One of my favorite film noirs
Classic noir detective story full of mystery and quirkiness.
Really good. There are so many "oh shit" moments in this movie that it kept me surprised and entertained all the way through, just like a good whodunit should.
Wow. What a knockout.
I'm not sure exactly what it is about Laura that's so intoxicating. There's the mystery and intrigue, of course, but little there is very fresh, even for 1944's standards. I think maybe it's the lineup of characters, although the two leads aren't much to write home about in that regard--although they look very pretty and turn in nice performances, Dana Andrews and Gene Tierney are majorly outshone by their costars. Judith Anderson and Vincent Price play eccentric socialites who chew every piece of scenery imaginable and steal every scene they appear in, but then of course there's Clifton Webb at the heart of it all. Webb's Waldo Lydecker narrates the whole film, and when he is…
Entertaining with beautiful and striking cinematography and production. Premminger's film is mature and treats the viewer as an intelligent being, but at no point does it reinvent the wheel for detective drama. Some of the acting is rather robotic but it's more than satisfying for 80 odd minutes of entertainment.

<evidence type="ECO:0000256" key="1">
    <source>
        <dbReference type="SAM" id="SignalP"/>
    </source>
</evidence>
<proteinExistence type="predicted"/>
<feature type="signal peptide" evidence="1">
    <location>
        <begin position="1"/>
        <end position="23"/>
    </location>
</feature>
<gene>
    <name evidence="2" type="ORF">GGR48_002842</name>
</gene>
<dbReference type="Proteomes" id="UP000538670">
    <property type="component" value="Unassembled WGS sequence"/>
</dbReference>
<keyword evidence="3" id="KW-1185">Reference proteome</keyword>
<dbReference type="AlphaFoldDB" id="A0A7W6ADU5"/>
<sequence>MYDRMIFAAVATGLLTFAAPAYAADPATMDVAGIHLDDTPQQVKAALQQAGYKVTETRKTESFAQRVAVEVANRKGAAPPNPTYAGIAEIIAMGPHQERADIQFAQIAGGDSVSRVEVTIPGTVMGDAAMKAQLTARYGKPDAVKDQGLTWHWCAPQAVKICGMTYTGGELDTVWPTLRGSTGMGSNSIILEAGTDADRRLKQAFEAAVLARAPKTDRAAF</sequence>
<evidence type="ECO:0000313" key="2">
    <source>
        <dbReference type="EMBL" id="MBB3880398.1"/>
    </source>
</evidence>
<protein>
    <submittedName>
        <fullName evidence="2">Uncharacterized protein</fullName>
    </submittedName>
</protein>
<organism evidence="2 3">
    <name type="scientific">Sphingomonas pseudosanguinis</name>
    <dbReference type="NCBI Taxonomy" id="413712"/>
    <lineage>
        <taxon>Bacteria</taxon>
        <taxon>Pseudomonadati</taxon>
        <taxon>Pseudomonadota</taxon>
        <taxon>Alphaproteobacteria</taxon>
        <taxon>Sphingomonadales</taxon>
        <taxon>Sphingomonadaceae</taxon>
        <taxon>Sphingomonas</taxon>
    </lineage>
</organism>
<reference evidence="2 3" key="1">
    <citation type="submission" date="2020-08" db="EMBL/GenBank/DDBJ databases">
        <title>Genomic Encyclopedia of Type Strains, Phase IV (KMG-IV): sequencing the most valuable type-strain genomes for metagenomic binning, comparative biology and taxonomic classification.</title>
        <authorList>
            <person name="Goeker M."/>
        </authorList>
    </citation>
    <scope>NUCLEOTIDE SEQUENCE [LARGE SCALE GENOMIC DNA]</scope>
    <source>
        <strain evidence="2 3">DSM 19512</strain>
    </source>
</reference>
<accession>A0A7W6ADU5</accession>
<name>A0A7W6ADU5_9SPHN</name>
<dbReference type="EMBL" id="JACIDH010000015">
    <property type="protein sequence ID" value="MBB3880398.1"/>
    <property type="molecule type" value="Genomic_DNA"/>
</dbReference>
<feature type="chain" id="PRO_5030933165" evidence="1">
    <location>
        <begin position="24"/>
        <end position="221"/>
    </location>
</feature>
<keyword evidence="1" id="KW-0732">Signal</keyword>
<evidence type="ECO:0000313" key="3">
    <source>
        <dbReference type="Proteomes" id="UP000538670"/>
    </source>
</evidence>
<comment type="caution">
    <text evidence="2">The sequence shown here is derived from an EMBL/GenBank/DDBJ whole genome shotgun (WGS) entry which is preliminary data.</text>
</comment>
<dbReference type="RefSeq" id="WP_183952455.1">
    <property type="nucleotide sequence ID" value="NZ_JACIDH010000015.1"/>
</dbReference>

Los caminos del melodrama y el noir se cruzan... y sale una lección magistral de puro cine clásico.
Starring Dana Stevens as a detective preoccupied with a pocket baseball game. There's another film of this era that uses the exact same business for the lead, but the name escapes me.
Vincent Price, in a non-horror role, plays the role of a cad and plays it well.
The implied grisliness of the murder at the center of the story may be a bit too trivialized.
I don't know much about art but I know what I like and I like Gene Tierney.
What I wouldn't give to be the third wheel splitting a bottle of fine wine with Waldo Lydecker and All About Eve's Addison DeWitt. Although the erudite cattiness might be powerful enough to generate a blackhole.
"I write with a goose quill dipped in venom."
- 12 Angry Men
- 2001: A Space Odyssey
- 25th Hour
- 3 Women
- A Trip to the Moon
- The Great Train Robbery
- The Birth of a Nation
- Les Vampires
All the films from all the editions, including those subsequently removed, presently totalling 1154. An easy way of seeing how…
- The Racket
- 7th Heaven
- Sunrise: A Song of Two Humans
- Chang: A Drama of the Wilderness
Every film that has ever been nominated for an Academy Award in any category. Enjoy!